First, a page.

Dr. Ngozi Okonjo-Iweala has been one of the brightest hopes for Nigeria. A former World Bank vice-president, she left the Bank in 2003 to return to Nigeria and serve as Olusegun Obasanjo’s finance minister. This is far from an easy job in a country routinely ranked as one of the most corrupt in the world.
But Okonjo-Iweala made incredible progress quite rapidly. Under her leadership, Nigeria tripled foriegn currency reserves, slashed inflation in half and experienced GDP growth of 6% per year. She negotiated a deal in which Nigeria received $18 billion in debt cancellation from bilaterial Club of Paris creditors in exchange for $12 billion made in payments, repurposed from oil revenues, which have increased markedly due to the high global price of oil. Time Magazine honored her accomplishments, calling her a “hero” in 2004.
A largely sympathetic portrait in the Guardian makes it clear that the position was a complicated one for Okonjo-Iweala. Some ministers resented the large salary she earned – with money provided by the UN to encourage foriegn-trained experts to return to ministry jobs, Okonjo-Iweala received a salary of $240,000 a year, in contrast to the $6,000 other ministers received. And because reforming the Nigerian financial system requires attacking official corruption, her actions were often very unpopular with compatriots. As she told the Guardian, “When I became finance minister they called me Okonjo-Wahala – or Trouble Woman,” says the 51-year-old, with a throaty chuckle. “It means ‘I give you hell.’ ”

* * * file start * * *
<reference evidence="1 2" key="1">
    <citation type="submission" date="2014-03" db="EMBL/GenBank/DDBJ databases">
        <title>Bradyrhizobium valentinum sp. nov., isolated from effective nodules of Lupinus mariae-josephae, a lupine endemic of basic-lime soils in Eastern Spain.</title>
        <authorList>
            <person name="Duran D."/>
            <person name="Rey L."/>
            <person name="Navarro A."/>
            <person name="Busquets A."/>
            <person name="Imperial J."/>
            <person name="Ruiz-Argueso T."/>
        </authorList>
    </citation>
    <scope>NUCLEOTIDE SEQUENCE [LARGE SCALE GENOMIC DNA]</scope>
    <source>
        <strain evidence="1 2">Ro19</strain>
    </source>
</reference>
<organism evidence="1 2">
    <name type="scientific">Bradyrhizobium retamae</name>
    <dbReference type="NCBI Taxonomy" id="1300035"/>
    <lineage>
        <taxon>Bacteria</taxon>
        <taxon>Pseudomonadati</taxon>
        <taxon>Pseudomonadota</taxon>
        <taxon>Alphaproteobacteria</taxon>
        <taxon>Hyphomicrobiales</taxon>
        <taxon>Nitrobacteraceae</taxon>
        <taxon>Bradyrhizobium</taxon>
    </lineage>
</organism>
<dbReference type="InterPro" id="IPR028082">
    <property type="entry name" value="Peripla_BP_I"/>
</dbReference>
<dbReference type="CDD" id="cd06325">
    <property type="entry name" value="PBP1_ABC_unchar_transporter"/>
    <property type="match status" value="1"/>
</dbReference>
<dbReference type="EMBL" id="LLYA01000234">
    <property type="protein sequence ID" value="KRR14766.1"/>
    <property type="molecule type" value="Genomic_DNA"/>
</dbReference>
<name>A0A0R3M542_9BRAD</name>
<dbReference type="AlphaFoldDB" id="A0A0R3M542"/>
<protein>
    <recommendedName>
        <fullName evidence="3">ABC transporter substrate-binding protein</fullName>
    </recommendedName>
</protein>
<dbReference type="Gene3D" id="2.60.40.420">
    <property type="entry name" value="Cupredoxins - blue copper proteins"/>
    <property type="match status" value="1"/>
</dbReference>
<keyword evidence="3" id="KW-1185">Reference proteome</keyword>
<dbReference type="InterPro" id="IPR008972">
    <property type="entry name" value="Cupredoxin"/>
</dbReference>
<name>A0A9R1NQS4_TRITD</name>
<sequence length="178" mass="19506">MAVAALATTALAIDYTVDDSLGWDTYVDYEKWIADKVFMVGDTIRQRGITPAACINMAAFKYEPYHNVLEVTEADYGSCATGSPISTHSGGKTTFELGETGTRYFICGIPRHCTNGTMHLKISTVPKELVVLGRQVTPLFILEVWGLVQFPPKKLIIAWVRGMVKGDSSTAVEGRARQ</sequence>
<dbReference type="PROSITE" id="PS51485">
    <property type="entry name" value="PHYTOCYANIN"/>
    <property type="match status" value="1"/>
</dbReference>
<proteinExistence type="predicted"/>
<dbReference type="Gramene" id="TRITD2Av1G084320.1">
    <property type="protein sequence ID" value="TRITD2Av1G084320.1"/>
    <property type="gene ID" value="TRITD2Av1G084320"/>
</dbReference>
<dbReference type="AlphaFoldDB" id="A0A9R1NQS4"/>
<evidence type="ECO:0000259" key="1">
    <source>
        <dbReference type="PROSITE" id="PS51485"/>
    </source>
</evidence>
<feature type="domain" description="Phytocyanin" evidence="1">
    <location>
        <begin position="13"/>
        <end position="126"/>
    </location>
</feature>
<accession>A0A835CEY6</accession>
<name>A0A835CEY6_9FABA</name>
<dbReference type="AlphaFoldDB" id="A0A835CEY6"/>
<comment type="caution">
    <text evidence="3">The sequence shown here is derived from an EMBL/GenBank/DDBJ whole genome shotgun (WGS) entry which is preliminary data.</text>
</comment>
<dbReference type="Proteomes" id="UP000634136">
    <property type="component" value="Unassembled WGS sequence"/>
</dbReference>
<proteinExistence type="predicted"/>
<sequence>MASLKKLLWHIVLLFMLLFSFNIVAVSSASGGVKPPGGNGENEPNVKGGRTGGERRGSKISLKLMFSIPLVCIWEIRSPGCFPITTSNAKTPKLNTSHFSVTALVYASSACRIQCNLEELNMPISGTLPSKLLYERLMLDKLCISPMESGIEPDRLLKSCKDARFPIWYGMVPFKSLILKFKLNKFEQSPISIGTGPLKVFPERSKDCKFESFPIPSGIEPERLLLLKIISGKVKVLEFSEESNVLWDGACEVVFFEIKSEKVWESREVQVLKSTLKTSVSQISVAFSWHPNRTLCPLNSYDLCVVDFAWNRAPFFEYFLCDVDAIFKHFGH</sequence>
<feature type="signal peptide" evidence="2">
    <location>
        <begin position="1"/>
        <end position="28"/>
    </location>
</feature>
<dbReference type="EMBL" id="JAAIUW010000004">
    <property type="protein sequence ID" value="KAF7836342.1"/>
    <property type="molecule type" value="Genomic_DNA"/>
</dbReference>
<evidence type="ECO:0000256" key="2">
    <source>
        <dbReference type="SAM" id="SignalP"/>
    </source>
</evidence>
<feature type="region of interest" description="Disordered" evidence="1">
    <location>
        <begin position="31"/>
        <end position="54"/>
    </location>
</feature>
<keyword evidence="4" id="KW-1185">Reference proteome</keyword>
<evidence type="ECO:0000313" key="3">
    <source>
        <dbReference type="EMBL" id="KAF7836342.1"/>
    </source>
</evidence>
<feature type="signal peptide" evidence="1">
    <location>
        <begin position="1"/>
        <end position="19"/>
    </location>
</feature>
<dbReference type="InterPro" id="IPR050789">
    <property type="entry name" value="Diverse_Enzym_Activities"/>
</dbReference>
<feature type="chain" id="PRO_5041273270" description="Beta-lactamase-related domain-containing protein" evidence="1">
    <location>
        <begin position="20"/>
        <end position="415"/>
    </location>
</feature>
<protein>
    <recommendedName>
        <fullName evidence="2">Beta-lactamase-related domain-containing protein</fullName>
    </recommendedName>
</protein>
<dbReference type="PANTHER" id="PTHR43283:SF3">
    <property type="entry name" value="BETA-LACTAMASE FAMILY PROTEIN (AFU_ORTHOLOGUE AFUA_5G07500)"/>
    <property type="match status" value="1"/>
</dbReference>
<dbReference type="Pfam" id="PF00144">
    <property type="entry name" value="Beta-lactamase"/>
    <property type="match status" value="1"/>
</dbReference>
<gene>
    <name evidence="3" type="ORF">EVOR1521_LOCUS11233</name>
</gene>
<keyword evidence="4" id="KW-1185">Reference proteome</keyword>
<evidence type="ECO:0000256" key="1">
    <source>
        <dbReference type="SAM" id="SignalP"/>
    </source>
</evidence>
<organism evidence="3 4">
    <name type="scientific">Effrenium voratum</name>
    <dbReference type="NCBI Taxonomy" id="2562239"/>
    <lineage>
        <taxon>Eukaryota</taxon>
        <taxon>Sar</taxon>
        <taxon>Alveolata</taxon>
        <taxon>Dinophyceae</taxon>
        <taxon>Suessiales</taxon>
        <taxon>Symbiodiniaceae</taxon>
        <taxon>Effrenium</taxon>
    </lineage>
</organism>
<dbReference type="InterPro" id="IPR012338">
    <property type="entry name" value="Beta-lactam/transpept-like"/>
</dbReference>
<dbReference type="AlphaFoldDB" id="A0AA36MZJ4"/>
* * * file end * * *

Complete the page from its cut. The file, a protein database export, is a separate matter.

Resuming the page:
Her hell-raising aside, it came as a major shock when Obasanjo moved Okonjo-Iweala from the Finance Ministry to the post of Foreign Minister in late June. The President’s decision could be read as an attempt to sideline the fiery minister, or to honor her, making her the public face of Nigerian diplomacy. And she was left in charge of the country’s economic team, leaving foreign investors confident that Nigeria wouldn’t slide back into old ways of doing business.
There’s surely going to be a lot of ink – and bits – spilled about this development in the next few days. Saharareporters is already on the case, reporting that Okonjo-Iweala “has been throughly demystified and ridiculed by the government who once accused her of orchestrating a story about a finacial scandal regarding payments to an offshore agency from her new ministry.”
I’ll be very interested to hear what Sokari Ekine has to say about the situation, as well as from Ike Okonta, who had an excellent, thoughful reflection on Dr. Onkojo-Iweala a year back. And check out a comic strip on Naijaland suggesting Dr. Onkojo-Iweala as a future presidential candidate…
By the way, if you’re curious about Dr. Dora Akunyili, namechecked in the cartoon, there’s an excellent profile on the BBC about the woman working to rid Nigeria of counterfit drugs.
Update – I traded email about this piece briefly with Sokari, who is on holiday and hopes to write about the situation when she returns. She pointed out that Dr. Okonjo-Iweala’s resignation wasn’t the only disturbing recent news from Nigeria: Mr. Bukhari Bello, who was the executive secretary of the Nigerian Human Rights Commission, was sacked with little explanation in early July. It would be very disturbing if Obasanjo’s reaction to giving up his campaign for a third term would be to sideline powerful and effective critics from within the government.